Dr Eleftheria Ioannidou BA, MA, DPhil

Lecturer in Drama

Department of Drama and Theatre Arts

Eleftheria Ioannidou

Contact details

The Old Library (SOVAC)
998 Bristol Road
Selly Oak
Birmingham
B29 6LG

About

I joined the Department of Drama and Theatre Arts in 2012. Prior to this appointment, I held a Humboldt Research Fellowship at the Freie Universität of Berlin, hosted by the departments of Theatre Studies (Erika Fischer-Lichte) and Greek and Latin Studies (Bernd Seidensticker), where I also lectured extensively.

Qualifications

BA in Theatre Studies, University of Athens

MA in Research (Theatre), Royal Holloway, University of London

Dphil in Classics, University of Oxford

Biography

From 2004-2007 I was lead organiser of the annual Symposium on Ancient Drama, a joint event co-organised by the Archive of Performances of Greek and Roman Drama (APGRD), University of Oxford and the Theatre Department of Royal Holloway. From 2007-2009 I was member of the European Network of Research and Documentation of Performances of Ancient Greek Drama (Arc-Net).

I organised the Work-in-Progress Forum of Arc-Net which took place in Epidaurus in July 2007. The Forum was an interdisciplinary event, providing a meeting point for theatre scholars and classicists who share an interest in ancient drama and it featured keynote talks by international dramatists and theatre practitioners, including Tony Harrison and Peter Stein. The conference proceedings have been published by Parodos Verlag, Berlin.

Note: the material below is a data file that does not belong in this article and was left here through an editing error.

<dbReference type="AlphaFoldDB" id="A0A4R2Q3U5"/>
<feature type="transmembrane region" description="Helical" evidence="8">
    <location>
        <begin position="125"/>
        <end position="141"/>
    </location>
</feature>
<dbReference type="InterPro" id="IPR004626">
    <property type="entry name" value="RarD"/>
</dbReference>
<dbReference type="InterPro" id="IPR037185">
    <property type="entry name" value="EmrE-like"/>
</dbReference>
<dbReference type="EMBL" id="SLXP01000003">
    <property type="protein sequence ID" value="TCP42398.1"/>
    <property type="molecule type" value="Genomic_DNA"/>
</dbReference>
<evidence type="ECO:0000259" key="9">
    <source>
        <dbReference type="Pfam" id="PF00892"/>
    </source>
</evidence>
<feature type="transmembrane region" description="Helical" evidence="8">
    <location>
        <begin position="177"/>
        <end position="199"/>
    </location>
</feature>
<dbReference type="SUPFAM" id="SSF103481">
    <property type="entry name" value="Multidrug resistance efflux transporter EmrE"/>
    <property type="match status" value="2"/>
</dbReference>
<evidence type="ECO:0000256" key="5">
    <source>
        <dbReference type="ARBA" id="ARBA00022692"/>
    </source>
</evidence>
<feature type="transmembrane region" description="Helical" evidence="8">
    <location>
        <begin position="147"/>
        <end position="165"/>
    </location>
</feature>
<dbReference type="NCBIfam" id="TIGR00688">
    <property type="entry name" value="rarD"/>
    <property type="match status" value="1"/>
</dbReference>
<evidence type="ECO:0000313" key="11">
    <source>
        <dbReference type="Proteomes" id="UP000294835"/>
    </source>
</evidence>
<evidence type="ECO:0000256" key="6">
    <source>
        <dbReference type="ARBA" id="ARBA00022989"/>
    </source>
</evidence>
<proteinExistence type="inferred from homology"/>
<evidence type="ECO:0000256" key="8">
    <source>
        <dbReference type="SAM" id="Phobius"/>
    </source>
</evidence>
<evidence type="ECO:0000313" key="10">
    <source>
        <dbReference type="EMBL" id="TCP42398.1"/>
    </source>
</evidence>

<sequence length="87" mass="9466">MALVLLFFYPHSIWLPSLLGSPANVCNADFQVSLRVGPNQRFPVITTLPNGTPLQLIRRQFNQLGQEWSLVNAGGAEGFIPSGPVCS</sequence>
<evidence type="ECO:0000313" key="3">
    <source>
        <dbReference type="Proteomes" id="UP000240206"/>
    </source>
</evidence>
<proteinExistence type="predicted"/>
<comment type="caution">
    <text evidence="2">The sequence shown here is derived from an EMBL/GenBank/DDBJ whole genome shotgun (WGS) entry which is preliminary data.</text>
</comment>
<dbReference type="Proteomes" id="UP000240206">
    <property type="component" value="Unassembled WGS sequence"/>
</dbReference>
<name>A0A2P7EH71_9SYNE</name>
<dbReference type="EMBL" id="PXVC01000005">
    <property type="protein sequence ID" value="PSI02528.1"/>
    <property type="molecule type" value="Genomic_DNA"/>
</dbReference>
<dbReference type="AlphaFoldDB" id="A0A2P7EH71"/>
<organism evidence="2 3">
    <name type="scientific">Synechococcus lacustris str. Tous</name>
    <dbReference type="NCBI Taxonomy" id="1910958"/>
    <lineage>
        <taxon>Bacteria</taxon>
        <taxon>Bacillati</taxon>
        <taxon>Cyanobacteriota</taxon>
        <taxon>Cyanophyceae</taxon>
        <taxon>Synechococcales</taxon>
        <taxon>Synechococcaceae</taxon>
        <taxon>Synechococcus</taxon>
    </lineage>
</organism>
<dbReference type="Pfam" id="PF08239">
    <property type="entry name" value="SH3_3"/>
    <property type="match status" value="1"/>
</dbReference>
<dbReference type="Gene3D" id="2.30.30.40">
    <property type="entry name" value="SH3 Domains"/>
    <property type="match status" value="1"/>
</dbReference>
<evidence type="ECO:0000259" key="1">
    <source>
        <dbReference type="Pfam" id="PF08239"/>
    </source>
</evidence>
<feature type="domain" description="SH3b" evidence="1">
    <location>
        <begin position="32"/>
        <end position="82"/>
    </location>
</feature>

I have worked as an assistant director in professional theatre as well as in the organising team of the Summer Academy of the National Theatre of Greece.

Teaching

I currently convene the study option 'Adaptation' and lecture for the modules 'Dramatic Medium (Greek theatre, Brecht, Absurd)' and 'Theatre and Cultural Politics'.

Postgraduate supervision

I welcome PhD proposals from students who would wish to work on Greek drama and its modern reception, postmodern dramaturgy and performance as well as within the broader field of theatre and politics.

Research

My main research interests lie in the reception of Greek tragedy in the twentieth century. My thesis examined adaptations of the Greek tragic plays in the last decades, presenting an inquiry into the interface between these recent rewritings and major theoretical investigations of postmodernism and its implications for the contemporary reception of the tragic genre. My revised thesis will be published by Oxford University Press by 2013.